The strategy soon failed. Hamas immediately stepped into the vacuum created by the boycotters and managed to establish a virtual monopoly on the use of force and open political activity in Gaza. While economic conditions in Gaza indeed became desperate, popular anger was directed as much against Fatah, Israel and their Western backers as against Hamas. Fatah thus failed to gain from Hamas’s losses. Punishment through isolation did not stop the armed attacks between Islamic militants in Gaza and Israeli forces either.97 Alarmed by the turn of events in Gaza, Egypt brokered a ceasefire which Israel and Hamas signed in June 2008. Under the terms of the truce Israel would also relax its blockade on Gaza.98 If honoured, the six-month truce would save lives and bring relief to the besieged people of Gaza. It was, however, not meant to address the fundamental issues of power and governance in the Palestinian territories.

Meanwhile, at the height of the Gaza crisis in November 2007 yet another international peace conference took place. Convened by US President George W Bush in Maryland, the palaver was attended by Abbas and Israeli Prime Minister Ehud Olmert. The occasion produced little more than a Joint Understanding in which Olmert and Abbas recommitted themselves to ‘the goal of two states, Israel and Palestine, living side by side in peace and security’. They agreed to immediately start bilateral negotiations leading to a peace treaty resolving all ‘outstanding issues’ before the end of 2008. This would involve the immediate implementation of their respective obligations under the roadmap of 2003.99 Months later there was still little evidence of progress, leaving a confirmed Palestinian state a distant dream.

Economic costs of political conflict

Dependence on foreign aid and on Israel rendered the Palestinian economy highly vulnerable to external political manipulation. Over the past 15 years or so, Palestine drew the highest per capita foreign aid in the world. The PA had reportedly received $350 million in 2005 and $738 million in 2006. The major donors have been the US, EU, Japan and Arab countries.100 Israel, in turn, was Palestine’s principal trade partner. Over 95 per cent of Palestinian trade was conducted with the Jewish state, with their bilateral trade worth an estimated $2 billion annually.101 This utter economic dependence on Israel was exacerbated by the fact that up to 40 per cent of the PA’s budget emanated from the transfer of taxes and duties collected on its behalf by Israel.102

The Palestinian economy has been in decline for most of the present decade. The downturn began with the eruption of new hostilities with Israel in 2000. The following year Palestine’s economy contracted by 17 per cent, increasing to 27 per cent in 2002. After a moderate recovery between 2003 and 2005, the economy shrank again in 2006 by six per cent. According to the World Bank, 2007 recorded zero growth and the Palestinian economy was likely to remain stagnant in 2008. Since 1999 the territory’s gross domestic product (GDP) per capita had dropped nearly 40 per cent. The Palestinian figure of under US$1,130 in 2006 compared poorly with Israel’s $27,000.103 Palestine’s economic woes were also evident in increasing poverty resulting from rising unemployment. From only 10 per cent prior to the second intifada, unemployment in the West Bank and Gaza Strip grew to roughly 23 per cent by 2006. Gaza was worst off with an unemployment rate of 33 per cent in 2006. The proportion of Gazans suffering ‘deep poverty’ (based on a budget for food, clothing and housing only) increased from nearly 22 per cent in 1998 to 35 per cent in 2006; for the West Bank the corresponding 2006 figure was 13 per cent.104 Such has been the magnitude of the deterioration that Palestine’s economy may well have suffered longer-term structural damage.105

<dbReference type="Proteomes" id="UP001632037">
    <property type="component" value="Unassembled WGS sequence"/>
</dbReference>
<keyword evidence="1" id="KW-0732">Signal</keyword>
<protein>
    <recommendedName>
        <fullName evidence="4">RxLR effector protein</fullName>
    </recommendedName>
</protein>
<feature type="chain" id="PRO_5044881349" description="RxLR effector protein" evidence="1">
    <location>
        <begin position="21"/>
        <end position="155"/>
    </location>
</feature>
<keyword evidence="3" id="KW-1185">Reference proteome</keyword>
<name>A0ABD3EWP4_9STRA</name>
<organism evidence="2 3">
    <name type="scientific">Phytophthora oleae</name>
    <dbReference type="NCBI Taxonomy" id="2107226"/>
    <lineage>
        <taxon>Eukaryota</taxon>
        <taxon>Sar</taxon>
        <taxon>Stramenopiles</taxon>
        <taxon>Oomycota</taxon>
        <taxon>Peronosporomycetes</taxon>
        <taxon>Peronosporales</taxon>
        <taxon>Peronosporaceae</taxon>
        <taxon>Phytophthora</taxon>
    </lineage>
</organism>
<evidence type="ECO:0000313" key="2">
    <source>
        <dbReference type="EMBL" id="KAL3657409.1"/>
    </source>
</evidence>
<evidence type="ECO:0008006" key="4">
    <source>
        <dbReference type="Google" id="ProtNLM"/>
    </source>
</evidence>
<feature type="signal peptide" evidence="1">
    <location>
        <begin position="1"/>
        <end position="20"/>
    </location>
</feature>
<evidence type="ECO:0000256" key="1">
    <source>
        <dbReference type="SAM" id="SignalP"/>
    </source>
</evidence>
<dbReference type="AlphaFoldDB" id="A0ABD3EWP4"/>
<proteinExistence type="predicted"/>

A confluence of three factors accounted for Palestine’s protracted economic woes: the suspension of direct foreign aid in the wake of Hamas’s election victory in 2006, the increase in Israeli settlements in the Palestinian areas, and Israel’s restrictions on movement in and access to those territories.106

With over 90 per cent of its foreign aid emanating from the West and Japan, the interruption of this flow in the wake of Hamas’s election victory left Palestine in a financial crisis.107 Israel in turn punished Hamas by stopping the transfer of tax and customs revenue collected on behalf of the PA; by early 2007 Israel was withholding the bulk of $800 million thus collected.108

As regards Israeli settlements in the West Bank, there had been 149 by mid-2007, East Jerusalem included. An additional 100 or so illegal outposts were maintained without the approval of the Israeli government. The settlement population of roughly 450,000 represented an increase of over 60 per cent on the number at the time of the Oslo Accords in 1993. Israel may have confiscated up to 50 per cent of West Bank territory for existing and future settlements, outposts, restricted military zones and other purposes.109 In Gaza, by contrast, Israel unilaterally closed its settlements in 2005, evacuated its settlers and withdrew troops, thus ending almost 40 years of military occupation.110